PUEBLO, Colo. – Joao Ricardo Vieira had just taken over the lead at the Ak-Chin Invitational, presented by Cooper Tires, on Sunday afternoon in Glendale, Arizona, when he glanced down.
On his shirt was a sticker in honor of Mason Lowe.
Vieira had been in Denver five days earlier when Lowe was stepped on during the PBR Chute Out Velocity Tour event at the National Western Stock Show.
“I am very sad because I stay in Denver and was there when Mason was stepped on,” Vieira said. “It was two riders before me. I saw him on the ground and it was so difficult to come here. All week we have had to fight through this.
“It has been a hard week for everyone.”
Vieira elected to not ride Wednesday night in Denver.
Lowe’s passing brought back memories of four and a half years years ago when Vieira lost one his best friends in Brazil during a bull riding accident.
Cleverson Martins Adao was a bullfighter and was stepped on by a bull at a rodeo in Alvinlandia, Sao Paulo, in 2014.
“In Brazil I lost one friend, a bullfighter,” Vieira said. “It was similar. The next day I didn’t ride and I just prayed for him. He died on his birthday. It was very sad.”
Vieira, though, knew he had a job to do this weekend in Glendale, and he wanted to honor both Lowe and Adao’s legacies.
The 34-year-old went 3-for-3 and won his first premier series event since September 24, 2016.
“I am happy to come here,” Vieira said. “It is my job to. I worked a lot this weekend. Last week, a bull stepped on me hard and I hurt my two knees, but I am a cowboy and I come and I wanted to ride.”
Vieira earned the victory in Glendale by riding Shelley’s Gangster for 87.5 points in the championship round.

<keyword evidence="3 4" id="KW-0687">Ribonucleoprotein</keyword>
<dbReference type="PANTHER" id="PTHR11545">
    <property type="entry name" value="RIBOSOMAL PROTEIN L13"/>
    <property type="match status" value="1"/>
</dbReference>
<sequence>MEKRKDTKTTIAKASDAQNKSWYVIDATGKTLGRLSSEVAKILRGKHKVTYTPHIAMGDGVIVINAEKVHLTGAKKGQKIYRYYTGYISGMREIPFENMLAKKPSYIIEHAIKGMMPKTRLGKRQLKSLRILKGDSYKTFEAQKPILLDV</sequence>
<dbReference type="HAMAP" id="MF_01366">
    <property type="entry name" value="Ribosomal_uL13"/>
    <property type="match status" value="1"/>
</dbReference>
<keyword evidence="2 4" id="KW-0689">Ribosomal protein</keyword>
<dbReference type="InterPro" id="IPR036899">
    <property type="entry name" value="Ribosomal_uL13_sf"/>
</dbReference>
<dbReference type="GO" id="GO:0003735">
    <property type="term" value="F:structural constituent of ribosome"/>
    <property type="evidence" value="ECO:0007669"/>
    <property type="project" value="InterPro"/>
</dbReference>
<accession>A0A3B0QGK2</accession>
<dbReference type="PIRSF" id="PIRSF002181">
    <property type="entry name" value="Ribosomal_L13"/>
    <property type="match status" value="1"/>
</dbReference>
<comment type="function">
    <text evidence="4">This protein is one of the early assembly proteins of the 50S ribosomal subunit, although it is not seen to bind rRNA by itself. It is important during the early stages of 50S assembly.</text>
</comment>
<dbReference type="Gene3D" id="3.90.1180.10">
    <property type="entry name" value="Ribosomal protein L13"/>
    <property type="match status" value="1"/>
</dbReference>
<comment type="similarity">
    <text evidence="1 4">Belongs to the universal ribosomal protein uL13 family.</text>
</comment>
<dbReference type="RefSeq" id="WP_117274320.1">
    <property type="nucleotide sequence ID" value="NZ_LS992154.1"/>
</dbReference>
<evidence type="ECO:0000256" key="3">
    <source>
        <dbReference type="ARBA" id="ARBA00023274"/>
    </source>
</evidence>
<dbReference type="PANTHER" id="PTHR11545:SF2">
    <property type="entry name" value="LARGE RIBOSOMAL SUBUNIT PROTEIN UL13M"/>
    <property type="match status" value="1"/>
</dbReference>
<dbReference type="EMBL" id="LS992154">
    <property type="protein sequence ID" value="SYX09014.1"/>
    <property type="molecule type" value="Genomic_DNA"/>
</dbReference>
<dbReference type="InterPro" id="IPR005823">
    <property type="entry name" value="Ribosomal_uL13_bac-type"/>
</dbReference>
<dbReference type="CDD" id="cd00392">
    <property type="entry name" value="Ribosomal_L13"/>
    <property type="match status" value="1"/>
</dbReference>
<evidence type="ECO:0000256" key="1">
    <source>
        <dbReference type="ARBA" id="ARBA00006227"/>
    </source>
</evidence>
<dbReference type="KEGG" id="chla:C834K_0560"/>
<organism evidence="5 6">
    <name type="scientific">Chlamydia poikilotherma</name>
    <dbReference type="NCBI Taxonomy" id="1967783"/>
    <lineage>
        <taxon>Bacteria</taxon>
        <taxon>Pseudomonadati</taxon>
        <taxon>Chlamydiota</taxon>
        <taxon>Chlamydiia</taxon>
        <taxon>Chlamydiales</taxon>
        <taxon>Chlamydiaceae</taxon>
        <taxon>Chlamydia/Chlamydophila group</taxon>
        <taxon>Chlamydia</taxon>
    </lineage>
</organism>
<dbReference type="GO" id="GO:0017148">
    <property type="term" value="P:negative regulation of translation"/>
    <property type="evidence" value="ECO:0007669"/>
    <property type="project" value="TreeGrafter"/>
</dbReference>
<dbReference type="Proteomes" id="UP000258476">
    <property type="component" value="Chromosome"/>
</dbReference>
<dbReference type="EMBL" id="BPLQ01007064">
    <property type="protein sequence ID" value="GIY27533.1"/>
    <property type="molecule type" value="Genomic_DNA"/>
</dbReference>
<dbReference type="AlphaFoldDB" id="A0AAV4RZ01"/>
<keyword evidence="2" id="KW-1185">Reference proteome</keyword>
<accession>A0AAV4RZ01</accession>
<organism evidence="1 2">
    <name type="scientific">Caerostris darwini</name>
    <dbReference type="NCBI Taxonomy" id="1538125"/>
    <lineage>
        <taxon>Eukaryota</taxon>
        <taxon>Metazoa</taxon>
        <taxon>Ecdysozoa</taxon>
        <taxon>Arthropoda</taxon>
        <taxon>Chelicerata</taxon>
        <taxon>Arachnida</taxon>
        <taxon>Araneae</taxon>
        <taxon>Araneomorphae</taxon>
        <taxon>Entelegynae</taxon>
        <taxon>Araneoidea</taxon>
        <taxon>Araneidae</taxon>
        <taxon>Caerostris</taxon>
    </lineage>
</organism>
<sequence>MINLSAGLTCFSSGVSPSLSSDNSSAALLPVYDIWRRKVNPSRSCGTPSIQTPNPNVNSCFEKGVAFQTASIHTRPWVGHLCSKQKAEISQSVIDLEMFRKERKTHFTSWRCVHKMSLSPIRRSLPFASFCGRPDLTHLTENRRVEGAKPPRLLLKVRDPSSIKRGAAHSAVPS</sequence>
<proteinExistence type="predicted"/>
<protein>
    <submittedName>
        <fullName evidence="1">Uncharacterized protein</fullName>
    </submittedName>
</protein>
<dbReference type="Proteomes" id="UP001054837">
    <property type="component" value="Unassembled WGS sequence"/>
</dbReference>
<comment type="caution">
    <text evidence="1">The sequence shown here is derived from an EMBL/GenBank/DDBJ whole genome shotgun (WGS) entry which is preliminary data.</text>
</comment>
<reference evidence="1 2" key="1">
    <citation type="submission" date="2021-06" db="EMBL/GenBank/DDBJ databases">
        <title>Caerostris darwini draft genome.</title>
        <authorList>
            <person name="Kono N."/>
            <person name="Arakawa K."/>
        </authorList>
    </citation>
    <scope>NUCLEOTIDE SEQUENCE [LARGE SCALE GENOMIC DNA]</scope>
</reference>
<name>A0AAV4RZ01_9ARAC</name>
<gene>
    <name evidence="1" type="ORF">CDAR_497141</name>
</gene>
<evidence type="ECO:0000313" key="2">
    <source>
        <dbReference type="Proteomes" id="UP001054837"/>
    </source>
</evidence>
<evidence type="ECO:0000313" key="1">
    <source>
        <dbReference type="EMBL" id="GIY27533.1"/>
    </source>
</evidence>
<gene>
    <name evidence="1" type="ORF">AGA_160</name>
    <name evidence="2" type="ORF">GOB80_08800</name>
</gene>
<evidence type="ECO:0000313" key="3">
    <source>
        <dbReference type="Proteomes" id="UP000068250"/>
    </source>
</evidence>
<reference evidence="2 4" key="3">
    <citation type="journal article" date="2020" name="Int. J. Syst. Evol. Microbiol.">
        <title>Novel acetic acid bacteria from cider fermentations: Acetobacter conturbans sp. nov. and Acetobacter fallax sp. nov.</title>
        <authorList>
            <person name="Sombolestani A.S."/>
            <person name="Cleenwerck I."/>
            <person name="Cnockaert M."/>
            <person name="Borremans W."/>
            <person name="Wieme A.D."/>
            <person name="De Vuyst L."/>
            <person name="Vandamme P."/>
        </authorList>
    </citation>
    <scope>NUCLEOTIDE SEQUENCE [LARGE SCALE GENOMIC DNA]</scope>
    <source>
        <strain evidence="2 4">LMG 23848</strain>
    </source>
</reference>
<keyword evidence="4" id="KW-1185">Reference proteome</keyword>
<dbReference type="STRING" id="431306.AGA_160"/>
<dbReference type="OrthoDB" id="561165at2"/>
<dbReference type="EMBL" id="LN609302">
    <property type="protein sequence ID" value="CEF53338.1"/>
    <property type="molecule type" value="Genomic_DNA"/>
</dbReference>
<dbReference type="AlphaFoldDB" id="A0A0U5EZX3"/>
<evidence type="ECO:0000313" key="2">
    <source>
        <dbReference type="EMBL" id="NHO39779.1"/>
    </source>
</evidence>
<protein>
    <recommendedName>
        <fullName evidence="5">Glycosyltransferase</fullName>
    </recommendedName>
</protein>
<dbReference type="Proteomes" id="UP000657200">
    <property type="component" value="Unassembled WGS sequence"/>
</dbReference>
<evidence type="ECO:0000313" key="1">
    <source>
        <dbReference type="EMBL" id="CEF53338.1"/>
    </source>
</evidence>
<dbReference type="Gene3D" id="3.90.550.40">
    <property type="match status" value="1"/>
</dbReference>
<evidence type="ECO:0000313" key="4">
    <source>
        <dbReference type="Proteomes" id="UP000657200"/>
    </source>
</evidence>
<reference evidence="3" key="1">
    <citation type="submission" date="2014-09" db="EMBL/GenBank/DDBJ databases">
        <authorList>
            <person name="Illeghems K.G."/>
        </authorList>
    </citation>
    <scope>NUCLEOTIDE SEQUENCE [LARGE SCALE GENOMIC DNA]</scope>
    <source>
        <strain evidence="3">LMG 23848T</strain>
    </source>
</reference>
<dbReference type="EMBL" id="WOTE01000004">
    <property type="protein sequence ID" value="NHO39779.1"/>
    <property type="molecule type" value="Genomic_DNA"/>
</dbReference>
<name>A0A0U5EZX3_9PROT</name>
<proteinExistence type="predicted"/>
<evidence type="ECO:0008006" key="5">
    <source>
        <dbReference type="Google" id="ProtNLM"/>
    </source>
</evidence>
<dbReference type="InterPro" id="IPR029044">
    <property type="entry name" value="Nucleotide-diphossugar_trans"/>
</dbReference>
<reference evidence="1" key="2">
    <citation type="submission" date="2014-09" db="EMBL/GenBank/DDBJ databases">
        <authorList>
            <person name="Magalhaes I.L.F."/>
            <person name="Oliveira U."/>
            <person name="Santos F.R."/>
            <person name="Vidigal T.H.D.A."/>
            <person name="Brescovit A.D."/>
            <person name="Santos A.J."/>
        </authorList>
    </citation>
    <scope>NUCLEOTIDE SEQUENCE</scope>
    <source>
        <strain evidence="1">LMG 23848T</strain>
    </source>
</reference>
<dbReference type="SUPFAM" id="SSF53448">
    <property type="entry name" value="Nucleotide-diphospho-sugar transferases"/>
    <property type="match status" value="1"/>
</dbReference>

He then watched on as four of the final five riders all bucked off their bulls.
Lucas Divino rode Big City for 83.5 points, but it was not enough to usurp Vieira atop the standings.
“I am so happy for this,” Vieira said in-arena. “It is unbelievable because I entered (sixth) in the short go and there is good bulls here and good bull riders. I think God is a great for my life. For my family.”
Vieira’s ride was one of two he made away from his hand, which has been a struggle for him since he became a common name on the premier series during his 2013 Rookie of the Year season.
He began his desert weekend with 85.5 points on Squirrel away from his hand before riding Red Sails in The Sunset for 82 points.
“It is the same,” Vieira said. “It is more mental. For a bull away from my hand, I need to move more. More fast. You need to say I can keep doing more and more. Or you buck off.
“I mentally said, ‘I can do it into my hand or away from my hand. You are a cowboy.’”
2016 was the last season in which Vieira was in contention for the World Championship. Vieira was a perennial contender from 2013-2016. During those four seasons, Vieira finished in the Top 5 every year, including two third-place finishes and one runner-up finish in 2014.
Vieira is now back in the world title conversation following a 21st-place finish in 2018 and 12th in 2017.
He heads into the Sacramento Invitational ranked sixth in the world and is 1,307.5 points behind world leader Jess Lockwood.
Vieira was 1-for-9 at all levels of competition, including 1-for-5 on the premier series, before finding a $34,185 payday.
Two of those buckoffs happened at the PBR Brazil event in Goiana, which cost Vieira the opportunity to finish in the Top 3 of the 2018 PBR Brazil standings and earn a spot on Team Brazil for the upcoming 2019 WinStar World Casino & Resort Global Cup USA, presented by Monster Energy, on Feb. 9-10 in Arlington, Texas.
“I was so sad because I went to Brazil for one week before Goiana. I was riding bulls really good into my hands and away from my hand,” Vieira said. “Then I went into Goiana and I had no luck.”
Vieira finished 10 points behind Brazil No. 3 Joao Marcelo Santos.
Vieira – a seventh-year pro – said that retirement has crossed his mind, especially after the past week, but he is not ready to hang up his bull rope just yet.
“I love this, but when you get old you think about retiring,” Vieira admitted. “It is the same as Guilherme (Marchi). I think he misses riding sometimes, but one day, one time you need to stop because your body cannot resist the fight.”
Follow Justin Felisko on Twitter @jfelisko